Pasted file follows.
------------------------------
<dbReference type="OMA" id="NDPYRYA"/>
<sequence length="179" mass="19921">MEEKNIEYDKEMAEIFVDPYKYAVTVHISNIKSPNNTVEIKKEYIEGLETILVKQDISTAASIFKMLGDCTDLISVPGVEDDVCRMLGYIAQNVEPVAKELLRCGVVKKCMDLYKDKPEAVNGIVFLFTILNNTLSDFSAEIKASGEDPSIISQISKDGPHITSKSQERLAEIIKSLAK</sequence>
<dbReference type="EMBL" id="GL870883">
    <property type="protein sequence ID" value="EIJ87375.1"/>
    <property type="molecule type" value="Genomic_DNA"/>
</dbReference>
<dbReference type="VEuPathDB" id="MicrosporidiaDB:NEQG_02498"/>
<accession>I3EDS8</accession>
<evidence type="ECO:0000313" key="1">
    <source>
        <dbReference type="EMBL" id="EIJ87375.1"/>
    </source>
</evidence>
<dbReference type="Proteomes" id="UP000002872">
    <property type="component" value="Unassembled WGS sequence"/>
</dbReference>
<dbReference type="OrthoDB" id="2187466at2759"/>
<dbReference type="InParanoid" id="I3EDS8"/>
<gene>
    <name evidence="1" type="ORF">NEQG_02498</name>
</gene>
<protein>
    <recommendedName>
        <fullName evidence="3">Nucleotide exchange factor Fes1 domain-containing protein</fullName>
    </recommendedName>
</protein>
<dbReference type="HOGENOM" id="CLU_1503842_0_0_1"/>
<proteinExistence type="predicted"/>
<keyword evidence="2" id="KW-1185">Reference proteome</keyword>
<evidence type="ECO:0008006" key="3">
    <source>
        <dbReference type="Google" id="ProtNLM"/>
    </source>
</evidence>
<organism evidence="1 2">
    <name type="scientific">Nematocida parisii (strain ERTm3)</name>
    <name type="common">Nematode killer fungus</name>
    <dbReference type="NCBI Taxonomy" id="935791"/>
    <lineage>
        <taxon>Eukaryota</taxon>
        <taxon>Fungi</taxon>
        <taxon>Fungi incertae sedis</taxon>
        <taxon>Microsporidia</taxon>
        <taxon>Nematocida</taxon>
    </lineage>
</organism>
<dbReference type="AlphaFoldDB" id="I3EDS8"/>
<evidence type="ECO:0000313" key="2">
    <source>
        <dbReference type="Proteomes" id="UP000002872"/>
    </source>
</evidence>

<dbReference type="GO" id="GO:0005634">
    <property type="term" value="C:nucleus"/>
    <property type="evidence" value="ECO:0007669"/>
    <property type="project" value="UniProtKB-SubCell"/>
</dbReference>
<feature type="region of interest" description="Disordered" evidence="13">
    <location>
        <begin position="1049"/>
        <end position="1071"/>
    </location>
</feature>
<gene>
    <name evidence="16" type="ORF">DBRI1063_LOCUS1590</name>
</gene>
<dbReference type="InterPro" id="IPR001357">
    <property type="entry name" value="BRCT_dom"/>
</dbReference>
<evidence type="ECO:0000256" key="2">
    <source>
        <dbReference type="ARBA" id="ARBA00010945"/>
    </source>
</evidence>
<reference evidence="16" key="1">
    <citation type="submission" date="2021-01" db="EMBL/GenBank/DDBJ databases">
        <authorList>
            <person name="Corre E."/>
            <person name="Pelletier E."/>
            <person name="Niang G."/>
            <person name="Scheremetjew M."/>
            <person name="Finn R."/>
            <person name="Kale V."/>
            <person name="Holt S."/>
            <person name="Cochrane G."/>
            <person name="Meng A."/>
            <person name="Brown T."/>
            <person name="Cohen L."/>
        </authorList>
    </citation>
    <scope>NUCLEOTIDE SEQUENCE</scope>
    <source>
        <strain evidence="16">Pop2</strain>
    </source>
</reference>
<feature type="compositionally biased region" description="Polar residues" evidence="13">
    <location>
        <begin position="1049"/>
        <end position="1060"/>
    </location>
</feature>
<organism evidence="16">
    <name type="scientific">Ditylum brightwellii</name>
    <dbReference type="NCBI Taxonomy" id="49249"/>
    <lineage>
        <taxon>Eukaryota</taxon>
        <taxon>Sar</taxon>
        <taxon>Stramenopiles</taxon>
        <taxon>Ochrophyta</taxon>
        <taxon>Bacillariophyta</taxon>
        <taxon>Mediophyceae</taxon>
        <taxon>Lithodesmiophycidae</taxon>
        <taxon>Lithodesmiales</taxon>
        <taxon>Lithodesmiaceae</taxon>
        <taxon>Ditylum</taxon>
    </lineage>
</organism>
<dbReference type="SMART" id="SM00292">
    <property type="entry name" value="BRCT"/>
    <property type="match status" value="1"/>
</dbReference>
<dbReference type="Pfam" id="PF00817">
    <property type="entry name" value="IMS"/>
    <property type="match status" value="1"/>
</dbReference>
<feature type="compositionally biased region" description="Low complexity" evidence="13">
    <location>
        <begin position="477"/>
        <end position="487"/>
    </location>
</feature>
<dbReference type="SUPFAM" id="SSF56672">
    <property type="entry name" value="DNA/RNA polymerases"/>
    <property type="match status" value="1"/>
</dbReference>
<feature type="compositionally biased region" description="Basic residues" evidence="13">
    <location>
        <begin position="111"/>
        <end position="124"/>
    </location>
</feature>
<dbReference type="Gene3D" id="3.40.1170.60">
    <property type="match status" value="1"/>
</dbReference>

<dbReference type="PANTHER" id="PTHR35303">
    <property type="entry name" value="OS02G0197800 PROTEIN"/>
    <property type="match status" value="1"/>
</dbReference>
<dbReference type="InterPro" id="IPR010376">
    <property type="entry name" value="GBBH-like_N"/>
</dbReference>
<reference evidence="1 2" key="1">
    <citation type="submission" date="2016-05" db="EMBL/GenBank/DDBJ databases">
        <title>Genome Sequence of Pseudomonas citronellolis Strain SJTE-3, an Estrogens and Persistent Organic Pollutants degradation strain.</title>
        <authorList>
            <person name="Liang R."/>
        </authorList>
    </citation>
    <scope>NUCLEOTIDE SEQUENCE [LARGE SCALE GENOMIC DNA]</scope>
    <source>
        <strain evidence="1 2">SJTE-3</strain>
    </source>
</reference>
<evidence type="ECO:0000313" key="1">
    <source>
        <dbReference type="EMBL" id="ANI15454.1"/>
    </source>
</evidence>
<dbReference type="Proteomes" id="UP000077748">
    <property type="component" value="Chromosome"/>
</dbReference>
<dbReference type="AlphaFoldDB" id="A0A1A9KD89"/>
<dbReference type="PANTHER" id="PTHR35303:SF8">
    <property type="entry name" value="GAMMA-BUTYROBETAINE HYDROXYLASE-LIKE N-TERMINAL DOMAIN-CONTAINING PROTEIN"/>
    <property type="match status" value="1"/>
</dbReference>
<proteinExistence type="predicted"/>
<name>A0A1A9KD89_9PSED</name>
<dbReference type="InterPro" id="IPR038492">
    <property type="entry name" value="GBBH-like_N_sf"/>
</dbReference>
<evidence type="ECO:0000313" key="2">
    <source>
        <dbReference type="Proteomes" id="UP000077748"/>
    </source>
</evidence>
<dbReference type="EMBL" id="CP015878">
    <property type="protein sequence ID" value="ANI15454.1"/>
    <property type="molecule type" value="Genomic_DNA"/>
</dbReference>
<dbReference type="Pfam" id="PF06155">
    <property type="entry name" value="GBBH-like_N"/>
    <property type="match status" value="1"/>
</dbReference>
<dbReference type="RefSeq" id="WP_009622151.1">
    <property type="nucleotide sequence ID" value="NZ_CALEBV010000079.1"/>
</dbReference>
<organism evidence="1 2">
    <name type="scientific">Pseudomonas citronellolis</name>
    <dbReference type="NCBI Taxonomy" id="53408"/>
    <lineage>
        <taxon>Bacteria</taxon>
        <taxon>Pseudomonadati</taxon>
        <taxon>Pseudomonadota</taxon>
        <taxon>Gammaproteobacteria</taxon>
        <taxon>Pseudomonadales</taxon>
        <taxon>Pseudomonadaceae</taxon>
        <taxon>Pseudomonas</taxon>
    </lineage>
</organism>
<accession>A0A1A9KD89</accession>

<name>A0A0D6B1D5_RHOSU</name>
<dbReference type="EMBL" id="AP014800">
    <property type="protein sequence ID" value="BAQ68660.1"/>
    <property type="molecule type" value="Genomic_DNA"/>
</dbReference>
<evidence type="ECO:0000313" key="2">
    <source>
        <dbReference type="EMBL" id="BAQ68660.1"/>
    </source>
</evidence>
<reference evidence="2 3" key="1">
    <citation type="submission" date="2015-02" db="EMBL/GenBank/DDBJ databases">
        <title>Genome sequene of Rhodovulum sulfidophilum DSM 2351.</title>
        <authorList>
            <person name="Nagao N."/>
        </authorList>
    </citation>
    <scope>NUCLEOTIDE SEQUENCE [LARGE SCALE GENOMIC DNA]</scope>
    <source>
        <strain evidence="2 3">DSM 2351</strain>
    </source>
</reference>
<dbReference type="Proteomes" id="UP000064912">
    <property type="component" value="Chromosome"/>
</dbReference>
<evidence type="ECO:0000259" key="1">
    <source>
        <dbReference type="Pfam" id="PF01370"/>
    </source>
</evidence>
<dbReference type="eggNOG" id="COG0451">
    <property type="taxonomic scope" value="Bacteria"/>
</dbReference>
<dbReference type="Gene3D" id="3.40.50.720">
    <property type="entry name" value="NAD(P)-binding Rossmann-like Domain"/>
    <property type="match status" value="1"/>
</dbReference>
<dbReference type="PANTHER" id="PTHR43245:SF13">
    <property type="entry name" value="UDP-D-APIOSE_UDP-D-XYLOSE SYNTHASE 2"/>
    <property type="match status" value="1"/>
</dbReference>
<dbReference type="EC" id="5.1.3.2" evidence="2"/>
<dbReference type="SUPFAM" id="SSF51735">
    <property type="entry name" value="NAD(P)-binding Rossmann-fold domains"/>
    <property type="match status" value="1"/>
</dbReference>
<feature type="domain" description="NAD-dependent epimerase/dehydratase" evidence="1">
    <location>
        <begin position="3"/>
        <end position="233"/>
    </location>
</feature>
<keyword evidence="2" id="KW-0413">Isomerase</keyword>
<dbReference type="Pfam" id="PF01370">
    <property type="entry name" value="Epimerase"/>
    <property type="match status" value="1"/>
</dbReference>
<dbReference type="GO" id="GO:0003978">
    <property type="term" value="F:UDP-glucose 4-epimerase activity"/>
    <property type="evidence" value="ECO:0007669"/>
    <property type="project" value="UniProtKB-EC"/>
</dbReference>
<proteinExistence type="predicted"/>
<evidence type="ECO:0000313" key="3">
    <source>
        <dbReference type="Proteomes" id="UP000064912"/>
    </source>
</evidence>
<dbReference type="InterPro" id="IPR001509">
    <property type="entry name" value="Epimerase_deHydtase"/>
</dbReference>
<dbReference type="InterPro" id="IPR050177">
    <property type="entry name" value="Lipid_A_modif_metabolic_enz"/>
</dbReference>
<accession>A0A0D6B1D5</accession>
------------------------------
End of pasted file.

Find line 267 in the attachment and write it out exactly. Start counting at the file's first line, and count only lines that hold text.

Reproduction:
    <property type="match status" value="1"/>